Non-OPEC crude oil and other liquids production 

The EIA (U.S. Energy Information Administration) estimates that non-OPEC (Organization of the Petroleum Exporting Countries) crude oil and other liquids production rose ~1.1 MMbpd (million barrels per day) to 57.5 MMbpd in October 2016 compared to the previous month. Non-OPEC crude oil and other liquids production rose 1.9% month-over-month but fell 0.70% year-over-year.

How Does Non-OPEC Crude Oil Production Impact Crude Oil Prices?

Non-OPEC crude oil production  

The latest figures from the EIA suggest that non-OPEC crude oil production fell 386,600 bpd (barrels per day) to 44.1 MMbpd (million barrels per day) in August 2016 compared to the previous month. Non-OPEC crude oil production fell 0.90% month-over-month and 3.6% year-over-year.

Canada, the United States, Russia, Brazil, and China are the major non-OPEC crude oil producers. Crude oil production from Canada and the United States rose in 2014 and 2015. Production increased due to technological advancement, cheaper credit facilities, and higher crude oil prices between 2010 and 2014.

The rise in non-OPEC production over the last few years contributed to the rise in global supplies. With demand being unable to keep up with supply, crude oil prices took a dive. To learn more, read Will OECD Crude Oil Inventories Impact Crude Oil Prices? As supply exceeds demand, inventories rise. Look at our latest analysis of US crude oil inventories in Part 2 of this series.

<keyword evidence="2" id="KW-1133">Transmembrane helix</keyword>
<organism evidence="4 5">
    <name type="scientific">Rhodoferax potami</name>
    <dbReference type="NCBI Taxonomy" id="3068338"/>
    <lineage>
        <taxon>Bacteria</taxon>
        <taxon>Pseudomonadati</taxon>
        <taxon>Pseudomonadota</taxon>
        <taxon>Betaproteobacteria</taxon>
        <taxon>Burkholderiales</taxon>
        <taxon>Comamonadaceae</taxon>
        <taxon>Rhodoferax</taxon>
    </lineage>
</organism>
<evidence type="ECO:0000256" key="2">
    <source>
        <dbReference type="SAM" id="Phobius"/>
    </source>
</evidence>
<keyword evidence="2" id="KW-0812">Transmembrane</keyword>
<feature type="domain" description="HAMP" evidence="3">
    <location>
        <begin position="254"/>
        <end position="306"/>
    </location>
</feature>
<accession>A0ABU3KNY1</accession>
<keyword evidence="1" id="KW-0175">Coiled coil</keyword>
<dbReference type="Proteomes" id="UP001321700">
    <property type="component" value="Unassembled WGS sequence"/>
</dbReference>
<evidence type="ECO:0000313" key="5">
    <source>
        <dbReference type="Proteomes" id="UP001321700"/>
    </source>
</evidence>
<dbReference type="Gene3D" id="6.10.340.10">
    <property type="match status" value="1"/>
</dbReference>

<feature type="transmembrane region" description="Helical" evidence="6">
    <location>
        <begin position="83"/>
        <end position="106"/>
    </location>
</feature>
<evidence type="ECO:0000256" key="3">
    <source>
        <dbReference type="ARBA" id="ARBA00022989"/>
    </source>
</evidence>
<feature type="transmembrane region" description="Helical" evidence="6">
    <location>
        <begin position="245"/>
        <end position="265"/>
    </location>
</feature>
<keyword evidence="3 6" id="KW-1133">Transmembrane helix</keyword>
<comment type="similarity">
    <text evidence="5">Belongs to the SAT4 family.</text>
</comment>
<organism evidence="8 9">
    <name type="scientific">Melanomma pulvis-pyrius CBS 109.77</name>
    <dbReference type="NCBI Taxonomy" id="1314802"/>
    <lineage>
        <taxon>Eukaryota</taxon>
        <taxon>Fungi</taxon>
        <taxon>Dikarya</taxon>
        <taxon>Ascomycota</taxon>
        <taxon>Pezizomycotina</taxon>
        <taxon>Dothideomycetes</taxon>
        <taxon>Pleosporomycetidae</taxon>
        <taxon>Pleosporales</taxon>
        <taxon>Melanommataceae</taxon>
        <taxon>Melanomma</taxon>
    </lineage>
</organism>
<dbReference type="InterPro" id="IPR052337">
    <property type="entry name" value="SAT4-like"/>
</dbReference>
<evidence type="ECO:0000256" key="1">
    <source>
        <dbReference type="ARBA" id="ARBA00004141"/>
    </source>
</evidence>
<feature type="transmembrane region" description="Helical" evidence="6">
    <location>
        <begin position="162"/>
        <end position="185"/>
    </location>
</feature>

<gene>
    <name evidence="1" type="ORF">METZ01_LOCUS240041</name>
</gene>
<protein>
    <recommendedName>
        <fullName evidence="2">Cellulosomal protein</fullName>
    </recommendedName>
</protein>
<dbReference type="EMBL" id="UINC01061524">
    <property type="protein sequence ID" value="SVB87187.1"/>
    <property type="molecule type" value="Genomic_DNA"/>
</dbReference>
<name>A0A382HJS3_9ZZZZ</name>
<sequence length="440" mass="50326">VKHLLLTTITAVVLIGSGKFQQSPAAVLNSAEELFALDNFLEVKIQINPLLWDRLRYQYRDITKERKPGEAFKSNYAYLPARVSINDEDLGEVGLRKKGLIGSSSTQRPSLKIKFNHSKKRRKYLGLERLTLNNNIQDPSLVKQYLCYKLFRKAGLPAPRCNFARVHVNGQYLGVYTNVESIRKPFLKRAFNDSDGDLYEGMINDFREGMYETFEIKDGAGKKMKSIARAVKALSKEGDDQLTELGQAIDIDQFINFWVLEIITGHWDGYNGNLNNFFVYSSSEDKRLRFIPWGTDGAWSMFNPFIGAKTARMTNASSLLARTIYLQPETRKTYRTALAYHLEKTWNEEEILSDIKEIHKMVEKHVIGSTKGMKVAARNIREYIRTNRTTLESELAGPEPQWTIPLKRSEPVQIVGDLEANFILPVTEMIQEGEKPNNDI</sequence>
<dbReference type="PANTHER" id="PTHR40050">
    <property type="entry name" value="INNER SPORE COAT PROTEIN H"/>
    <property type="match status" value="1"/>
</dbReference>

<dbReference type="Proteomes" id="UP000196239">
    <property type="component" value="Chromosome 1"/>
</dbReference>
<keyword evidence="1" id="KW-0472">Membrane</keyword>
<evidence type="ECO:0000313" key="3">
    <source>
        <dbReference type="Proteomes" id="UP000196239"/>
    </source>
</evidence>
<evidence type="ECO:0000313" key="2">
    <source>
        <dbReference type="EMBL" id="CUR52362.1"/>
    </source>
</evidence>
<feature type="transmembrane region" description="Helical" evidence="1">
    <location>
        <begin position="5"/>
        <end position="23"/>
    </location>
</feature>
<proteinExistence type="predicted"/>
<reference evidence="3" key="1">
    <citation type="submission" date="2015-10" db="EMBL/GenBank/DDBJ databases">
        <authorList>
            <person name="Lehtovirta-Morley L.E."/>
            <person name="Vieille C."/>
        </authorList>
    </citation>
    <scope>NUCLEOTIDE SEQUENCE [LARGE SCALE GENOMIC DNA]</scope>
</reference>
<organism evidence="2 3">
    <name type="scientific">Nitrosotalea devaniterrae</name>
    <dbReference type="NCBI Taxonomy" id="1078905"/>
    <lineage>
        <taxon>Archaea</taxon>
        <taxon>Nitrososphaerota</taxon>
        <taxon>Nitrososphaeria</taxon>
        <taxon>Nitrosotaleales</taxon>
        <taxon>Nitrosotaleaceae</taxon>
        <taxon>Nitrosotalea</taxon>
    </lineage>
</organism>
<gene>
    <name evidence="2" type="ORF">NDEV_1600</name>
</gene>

Non-OPEC crude oil production in 2017 

The EIA estimates that non-OPEC crude oil and other liquids production could rise 320,000 bpd in 2017 compared to 2016. The major rise in production in this period would be driven by the United States. To learn more about US crude oil production, read Is US Crude Oil Production at a Turning Point?

The International Energy Agency has forecast that non-OPEC supplies will rise 500,000 bpd in 2017 compared to 2016.

Impact of non-OPEC crude oil production on oil prices, stocks, and ETFs  

The expectation of rising non-OPEC production in 2017 will pressure crude oil prices. Lower crude oil prices impact national and international oil producers such as Stone Energy (SGY), W&T Offshore (WTI), Denbury Resources (DNR), Exxon Mobil (XOM), Devon Energy (DVN), and Laredo Petroleum (LPI).

Moves in crude oil prices also influence ETFs and ETNs such as the ProShares UltraShort Bloomberg Crude Oil (SCO), the iShares US Oil Equipment & Services (IEZ), the VelocityShares 3X Inverse Crude Oil ETN (DWTI), the Direxion Daily Energy Bear 3X ETF (ERY), the SPDR S&P Oil & Gas Exploration & Production ETF (XOP), and the SPDR S&P Oil & Gas Equipment & Services ETF (XES).

In the last part of this series, we’ll take a look at some crude oil price forecasts.

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